Art NouveauArt Nouveau climaxed in the years 1892 to 1902.
A high point in the evolution of Art Nouveau was the Exposition Universelle of 1900 in Paris, in which the 'modern style' triumphed in every medium. It probably reached its apogee, however, at the Esposizione Internazionale d'Arte Decorativa Moderna of 1902 in Turin, Italy, where designers exhibited from almost every European country where Art Nouveau flourished.
Dynamic, undulating, and flowing, with curved 'whiplash' lines of syncopated rhythm, characterised much of Art Nouveau. Another feature is the use of hyperbolas and parabolas. Conventional mouldings seem to spring to life and 'grow' into plant-derived forms.
As an art movement it has affinities with the Pre-Raphaelites and the Symbolism movement, and artists like Aubrey Beardsley, Alphonse Mucha, Edward Burne-Jones, Gustav Klimt, and Jan Toorop could be classed in more than one of these styles. Unlike Symbolist painting, however, Art Nouveau has a distinctive visual look; and unlike the backward-looking Arts and Crafts Movement, Art Nouveau artists quickly used new materials, machined surfaces, and abstraction in the service of pure design.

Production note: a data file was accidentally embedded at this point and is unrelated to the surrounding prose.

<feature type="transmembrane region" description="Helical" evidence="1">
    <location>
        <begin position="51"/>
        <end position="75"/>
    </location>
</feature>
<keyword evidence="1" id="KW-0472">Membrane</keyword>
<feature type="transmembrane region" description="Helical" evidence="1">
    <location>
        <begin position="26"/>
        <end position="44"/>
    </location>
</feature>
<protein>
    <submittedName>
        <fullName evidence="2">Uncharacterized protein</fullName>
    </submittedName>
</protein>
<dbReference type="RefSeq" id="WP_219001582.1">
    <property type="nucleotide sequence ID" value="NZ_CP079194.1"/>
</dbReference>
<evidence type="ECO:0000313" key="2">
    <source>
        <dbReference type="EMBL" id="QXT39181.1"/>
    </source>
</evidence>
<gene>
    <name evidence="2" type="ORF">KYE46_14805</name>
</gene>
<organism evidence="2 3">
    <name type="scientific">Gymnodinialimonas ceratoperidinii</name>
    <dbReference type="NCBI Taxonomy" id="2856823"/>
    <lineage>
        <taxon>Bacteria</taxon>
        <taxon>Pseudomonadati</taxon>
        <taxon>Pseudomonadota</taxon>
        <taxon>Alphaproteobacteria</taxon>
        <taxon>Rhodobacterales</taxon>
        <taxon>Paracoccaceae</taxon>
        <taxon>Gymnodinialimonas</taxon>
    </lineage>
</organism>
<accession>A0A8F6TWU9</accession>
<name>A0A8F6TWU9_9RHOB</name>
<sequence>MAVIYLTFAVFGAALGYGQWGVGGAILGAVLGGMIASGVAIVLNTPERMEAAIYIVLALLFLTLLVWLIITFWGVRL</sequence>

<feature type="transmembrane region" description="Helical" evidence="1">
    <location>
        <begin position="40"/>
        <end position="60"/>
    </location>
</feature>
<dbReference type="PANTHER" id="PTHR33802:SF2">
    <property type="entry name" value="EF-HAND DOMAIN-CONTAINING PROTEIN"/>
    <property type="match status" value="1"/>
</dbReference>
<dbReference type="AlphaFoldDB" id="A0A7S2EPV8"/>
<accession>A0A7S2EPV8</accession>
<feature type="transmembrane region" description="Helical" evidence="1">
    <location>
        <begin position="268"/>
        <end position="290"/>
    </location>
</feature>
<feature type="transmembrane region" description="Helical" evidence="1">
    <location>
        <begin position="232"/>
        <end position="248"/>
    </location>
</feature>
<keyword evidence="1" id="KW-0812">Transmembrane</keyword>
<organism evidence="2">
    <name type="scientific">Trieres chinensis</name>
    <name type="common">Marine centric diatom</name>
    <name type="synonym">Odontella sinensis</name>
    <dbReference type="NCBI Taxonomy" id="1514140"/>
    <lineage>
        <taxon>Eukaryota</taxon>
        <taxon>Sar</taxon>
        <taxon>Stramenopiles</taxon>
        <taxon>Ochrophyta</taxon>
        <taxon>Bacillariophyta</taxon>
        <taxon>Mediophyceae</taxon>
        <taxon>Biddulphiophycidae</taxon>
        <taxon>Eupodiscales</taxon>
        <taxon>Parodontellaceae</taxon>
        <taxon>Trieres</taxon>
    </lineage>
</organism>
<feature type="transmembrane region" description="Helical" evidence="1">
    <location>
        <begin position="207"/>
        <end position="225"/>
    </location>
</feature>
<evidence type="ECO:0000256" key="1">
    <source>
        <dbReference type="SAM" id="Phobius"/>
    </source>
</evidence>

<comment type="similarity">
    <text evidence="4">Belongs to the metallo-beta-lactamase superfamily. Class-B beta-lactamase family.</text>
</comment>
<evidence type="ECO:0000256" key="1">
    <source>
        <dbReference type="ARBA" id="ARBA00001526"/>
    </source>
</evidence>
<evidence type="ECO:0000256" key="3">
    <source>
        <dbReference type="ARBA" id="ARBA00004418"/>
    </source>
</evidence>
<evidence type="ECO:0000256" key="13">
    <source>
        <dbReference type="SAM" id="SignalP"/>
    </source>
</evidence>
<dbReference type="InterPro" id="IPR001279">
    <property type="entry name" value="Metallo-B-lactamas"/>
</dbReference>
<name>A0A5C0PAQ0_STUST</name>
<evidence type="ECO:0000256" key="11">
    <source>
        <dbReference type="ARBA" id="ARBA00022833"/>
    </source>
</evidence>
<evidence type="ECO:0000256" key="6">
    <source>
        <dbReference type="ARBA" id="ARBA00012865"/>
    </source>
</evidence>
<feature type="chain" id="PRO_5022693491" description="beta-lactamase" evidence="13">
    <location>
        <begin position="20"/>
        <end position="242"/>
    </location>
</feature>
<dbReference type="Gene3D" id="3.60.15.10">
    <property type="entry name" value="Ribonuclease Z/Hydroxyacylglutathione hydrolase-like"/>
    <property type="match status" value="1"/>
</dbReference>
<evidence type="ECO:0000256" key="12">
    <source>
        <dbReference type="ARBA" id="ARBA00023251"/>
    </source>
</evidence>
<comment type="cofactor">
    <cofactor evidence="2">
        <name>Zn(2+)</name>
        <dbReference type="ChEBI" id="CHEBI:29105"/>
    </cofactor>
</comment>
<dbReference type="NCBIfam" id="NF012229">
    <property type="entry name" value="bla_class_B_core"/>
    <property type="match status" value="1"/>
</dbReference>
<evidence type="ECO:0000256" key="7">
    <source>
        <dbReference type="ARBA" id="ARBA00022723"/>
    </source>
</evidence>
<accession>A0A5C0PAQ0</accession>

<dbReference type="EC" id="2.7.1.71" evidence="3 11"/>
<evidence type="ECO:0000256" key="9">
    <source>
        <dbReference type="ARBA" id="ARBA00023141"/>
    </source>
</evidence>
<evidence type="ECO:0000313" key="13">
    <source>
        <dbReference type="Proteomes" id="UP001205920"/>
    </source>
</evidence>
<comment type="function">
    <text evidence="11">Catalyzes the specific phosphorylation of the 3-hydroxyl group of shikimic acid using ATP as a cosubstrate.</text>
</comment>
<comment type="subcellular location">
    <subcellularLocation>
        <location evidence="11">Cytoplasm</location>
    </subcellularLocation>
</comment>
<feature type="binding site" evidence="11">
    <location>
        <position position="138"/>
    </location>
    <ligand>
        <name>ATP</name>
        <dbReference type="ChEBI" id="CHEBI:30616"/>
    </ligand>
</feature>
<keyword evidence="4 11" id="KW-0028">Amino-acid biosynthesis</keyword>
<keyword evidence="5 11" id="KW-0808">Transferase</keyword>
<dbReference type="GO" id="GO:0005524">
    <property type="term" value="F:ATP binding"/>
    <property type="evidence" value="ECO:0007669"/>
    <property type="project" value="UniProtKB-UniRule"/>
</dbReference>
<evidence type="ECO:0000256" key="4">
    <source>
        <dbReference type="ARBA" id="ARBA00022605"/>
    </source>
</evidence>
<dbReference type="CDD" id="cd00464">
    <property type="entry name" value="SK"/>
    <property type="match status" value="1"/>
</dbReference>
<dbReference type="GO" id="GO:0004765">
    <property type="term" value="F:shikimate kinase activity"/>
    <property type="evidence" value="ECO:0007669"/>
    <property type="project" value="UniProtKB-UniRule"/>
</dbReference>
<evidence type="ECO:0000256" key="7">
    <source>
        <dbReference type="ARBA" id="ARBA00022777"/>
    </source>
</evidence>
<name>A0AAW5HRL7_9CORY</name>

Japanese wood-block prints, with their curved lines, patterned surfaces, contrasting voids, and flatness of visual plane, also inspired Art Nouveau. Some line and curve patterns became graphic clichés that were later found in works of artists from all parts of the world.
Art Nouveau did not negate the machine as the Arts and Crafts Movement did, but used it to its advantage. For sculpture, the principal materials employed were glass and wrought iron, leading to sculptural qualities even in architecture.
Art Nouveau is considered a 'total' style, meaning that it encompasses a hierarchy of scales in design — architecture; interior design; decorative arts including jewelry, furniture, textiles, household silver and other utensils, and lighting; and the range of visual arts.